De Blasio Wants State's OK To Raise NYC Pay Rate

ALBANY, N.Y. (CBSNewYork/AP) — A new statewide poll shows a large majority of New Yorkers support giving municipalities authority to raise the minimum wage locally, something Gov. Andrew Cuomo opposes.

The Siena College poll, released Tuesday, showed 85 percent support among Democrats, 48 percent among Republicans and 74 percent among independents for local authority to raise the wage.

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New York City Mayor Bill de Blasio has requested state permission to set the wage “consistent with the needs of working people in the five boroughs.”

LINK: Read The Full Siena College Poll

Last year, the governor and state Legislature raised the statewide minimum to $8 starting this year, which is 75 cents above both the federal minimum and the old state rate. The minimum for most New York workers will increase at the end of 2014 to $8.75 an hour and to $9 an hour at the end of 2015. The rates aren’t indexed to inflation. The minimum for workers in the restaurant industry who get tips remains $5 an hour.

In a radio interview hours after the poll was released, Cuomo repeated arguments he made previously that letting municipalities raise their base wage could lead to destructive competition “to lure the employees or the employers right from the other side of the border.” He also criticized the poll results, saying he didn’t think they were tremendously instructive.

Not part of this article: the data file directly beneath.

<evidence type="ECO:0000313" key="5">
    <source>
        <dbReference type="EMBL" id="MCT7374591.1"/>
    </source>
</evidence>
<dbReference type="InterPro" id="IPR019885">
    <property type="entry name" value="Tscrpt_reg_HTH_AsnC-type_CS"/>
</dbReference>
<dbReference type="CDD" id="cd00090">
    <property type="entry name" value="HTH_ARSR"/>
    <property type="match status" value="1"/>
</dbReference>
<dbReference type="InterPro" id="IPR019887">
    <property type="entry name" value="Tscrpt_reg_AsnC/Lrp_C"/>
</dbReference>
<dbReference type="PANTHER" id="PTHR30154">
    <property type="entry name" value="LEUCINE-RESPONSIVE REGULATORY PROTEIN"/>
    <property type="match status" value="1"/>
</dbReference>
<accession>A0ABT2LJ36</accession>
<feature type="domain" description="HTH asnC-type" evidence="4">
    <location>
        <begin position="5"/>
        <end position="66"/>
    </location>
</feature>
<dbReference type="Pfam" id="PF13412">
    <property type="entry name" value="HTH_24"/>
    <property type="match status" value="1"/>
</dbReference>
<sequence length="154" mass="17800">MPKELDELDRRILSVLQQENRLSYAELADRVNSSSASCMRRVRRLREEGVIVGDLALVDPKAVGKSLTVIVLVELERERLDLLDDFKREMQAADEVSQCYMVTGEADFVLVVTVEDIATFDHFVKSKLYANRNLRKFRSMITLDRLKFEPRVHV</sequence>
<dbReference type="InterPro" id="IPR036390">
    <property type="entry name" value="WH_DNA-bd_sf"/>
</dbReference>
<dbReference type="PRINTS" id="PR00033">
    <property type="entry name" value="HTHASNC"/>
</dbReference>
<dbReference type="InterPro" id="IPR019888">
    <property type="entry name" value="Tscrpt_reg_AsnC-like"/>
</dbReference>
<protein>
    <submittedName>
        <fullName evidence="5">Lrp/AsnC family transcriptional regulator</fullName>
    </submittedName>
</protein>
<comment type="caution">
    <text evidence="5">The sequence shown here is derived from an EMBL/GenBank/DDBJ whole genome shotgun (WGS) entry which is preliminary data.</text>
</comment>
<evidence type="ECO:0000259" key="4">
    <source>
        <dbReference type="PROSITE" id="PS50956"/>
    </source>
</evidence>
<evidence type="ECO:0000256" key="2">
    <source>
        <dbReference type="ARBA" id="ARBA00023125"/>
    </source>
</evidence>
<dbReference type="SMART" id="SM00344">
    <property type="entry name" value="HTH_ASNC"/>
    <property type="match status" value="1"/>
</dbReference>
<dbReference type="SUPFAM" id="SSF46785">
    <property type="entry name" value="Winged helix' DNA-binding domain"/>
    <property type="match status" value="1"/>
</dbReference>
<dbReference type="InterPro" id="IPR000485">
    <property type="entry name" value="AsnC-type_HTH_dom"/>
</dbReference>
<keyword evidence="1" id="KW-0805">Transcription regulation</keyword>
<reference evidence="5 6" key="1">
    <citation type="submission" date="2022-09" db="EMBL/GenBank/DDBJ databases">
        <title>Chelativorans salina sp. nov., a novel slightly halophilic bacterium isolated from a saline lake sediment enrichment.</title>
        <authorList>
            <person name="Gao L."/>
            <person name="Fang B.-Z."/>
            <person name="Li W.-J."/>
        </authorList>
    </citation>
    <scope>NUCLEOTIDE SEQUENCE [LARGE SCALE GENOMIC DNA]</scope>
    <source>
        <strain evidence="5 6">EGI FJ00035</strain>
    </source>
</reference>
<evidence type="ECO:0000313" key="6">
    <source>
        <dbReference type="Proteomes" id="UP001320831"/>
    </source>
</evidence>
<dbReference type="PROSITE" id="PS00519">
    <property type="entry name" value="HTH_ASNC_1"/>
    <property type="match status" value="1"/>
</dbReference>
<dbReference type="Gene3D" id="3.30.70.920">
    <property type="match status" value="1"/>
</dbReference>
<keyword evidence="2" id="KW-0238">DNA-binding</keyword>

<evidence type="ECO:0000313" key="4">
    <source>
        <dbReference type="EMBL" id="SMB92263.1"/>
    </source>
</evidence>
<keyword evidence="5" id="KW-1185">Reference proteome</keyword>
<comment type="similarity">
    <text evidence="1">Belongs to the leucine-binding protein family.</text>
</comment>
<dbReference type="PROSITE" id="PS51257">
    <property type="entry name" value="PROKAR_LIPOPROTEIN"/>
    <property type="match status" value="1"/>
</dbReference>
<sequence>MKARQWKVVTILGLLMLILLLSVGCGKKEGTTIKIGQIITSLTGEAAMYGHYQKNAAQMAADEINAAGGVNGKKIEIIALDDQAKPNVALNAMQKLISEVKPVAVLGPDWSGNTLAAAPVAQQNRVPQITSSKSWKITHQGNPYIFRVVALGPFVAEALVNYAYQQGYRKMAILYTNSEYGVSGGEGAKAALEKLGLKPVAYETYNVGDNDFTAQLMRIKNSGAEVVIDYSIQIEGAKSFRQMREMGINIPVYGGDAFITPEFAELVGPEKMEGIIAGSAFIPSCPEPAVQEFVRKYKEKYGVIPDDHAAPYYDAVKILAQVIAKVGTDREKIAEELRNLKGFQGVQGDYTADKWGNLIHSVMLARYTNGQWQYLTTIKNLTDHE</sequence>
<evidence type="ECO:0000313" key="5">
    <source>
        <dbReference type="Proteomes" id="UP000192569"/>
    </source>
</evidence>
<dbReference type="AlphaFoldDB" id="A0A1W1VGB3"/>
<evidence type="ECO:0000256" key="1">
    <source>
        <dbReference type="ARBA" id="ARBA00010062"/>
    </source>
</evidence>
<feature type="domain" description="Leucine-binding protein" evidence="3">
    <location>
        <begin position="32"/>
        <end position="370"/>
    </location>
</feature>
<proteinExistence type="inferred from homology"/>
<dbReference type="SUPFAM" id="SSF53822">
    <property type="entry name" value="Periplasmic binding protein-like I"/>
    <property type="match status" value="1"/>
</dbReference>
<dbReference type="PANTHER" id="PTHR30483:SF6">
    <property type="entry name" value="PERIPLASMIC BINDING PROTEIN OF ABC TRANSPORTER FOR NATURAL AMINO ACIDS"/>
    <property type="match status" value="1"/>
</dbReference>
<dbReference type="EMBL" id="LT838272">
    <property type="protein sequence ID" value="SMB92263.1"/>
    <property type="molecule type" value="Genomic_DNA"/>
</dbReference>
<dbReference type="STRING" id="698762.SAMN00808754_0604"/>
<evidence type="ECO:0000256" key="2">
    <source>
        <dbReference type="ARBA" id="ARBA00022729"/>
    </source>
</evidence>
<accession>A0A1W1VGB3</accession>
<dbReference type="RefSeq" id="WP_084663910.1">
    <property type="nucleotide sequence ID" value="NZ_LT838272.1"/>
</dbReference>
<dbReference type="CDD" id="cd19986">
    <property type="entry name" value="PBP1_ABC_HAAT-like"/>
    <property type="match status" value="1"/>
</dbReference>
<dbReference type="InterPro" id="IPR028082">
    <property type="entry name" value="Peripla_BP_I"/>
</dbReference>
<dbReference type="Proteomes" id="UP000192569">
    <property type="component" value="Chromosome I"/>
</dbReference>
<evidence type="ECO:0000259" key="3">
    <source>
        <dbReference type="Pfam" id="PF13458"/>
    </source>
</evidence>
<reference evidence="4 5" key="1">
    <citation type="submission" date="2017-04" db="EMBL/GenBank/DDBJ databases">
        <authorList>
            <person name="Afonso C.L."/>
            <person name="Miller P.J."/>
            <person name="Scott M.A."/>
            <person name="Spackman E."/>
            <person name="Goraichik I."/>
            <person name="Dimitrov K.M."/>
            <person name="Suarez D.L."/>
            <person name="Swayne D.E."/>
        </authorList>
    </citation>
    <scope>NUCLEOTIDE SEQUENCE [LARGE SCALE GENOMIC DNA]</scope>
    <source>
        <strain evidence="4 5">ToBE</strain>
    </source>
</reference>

“Unless you give people the rationale or understanding of the issue, a lot of these answers don’t mean anything,” he said.

Advocates for New York’s working poor have urged the Legislature to revisit the issue this year, saying the minimum should be $10 to $15 an hour and include workers who get tips. Hunger Action Network has called $8 “a sub-poverty wage” and noted recent U.S. Conference of Mayors surveys from 25 cities showing 43 percent of the households using emergency food programs had someone employed.

Working Families Party New York Director Bill Lipton said Tuesday’s poll results spoke clearly. “Allowing cities to lift workers out of poverty by raising wages has overwhelming support across every region of the state,” he said.

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Cities in California, Maryland, New Mexico, and Washington state have used similar authority to raise their minimum wages. Advocates say that resulted in improved city economies and workers’ circumstances.

“New York City has one of the highest costs of living in the world and should certainly be allowed to set its own minimum wage,” said Stuart Appelbaum, president of the Retail, Wholesale and Department Store Workers Union.

President Barack Obama has called for raising the federal minimum to $10.10 an hour and announed he will sign an executive order raising the minimum wage of federal contract workers to $10.10.

During his State of the City address earlier this month, de Blasio said he wanted to ensure that anyone who worked full-time wasn’t living beneath the poverty line.

“We will send a powerful signal to the people of New York that we honor work and that we are committed to making work pay,” de Blasio said.

Business groups have opposed previous increases, arguing a higher wage adds to the high cost of doing business and could lead to business closures and layoffs.

Siena’s poll of 802 registered voters last week had a margin of error of 3.5 percentage points.

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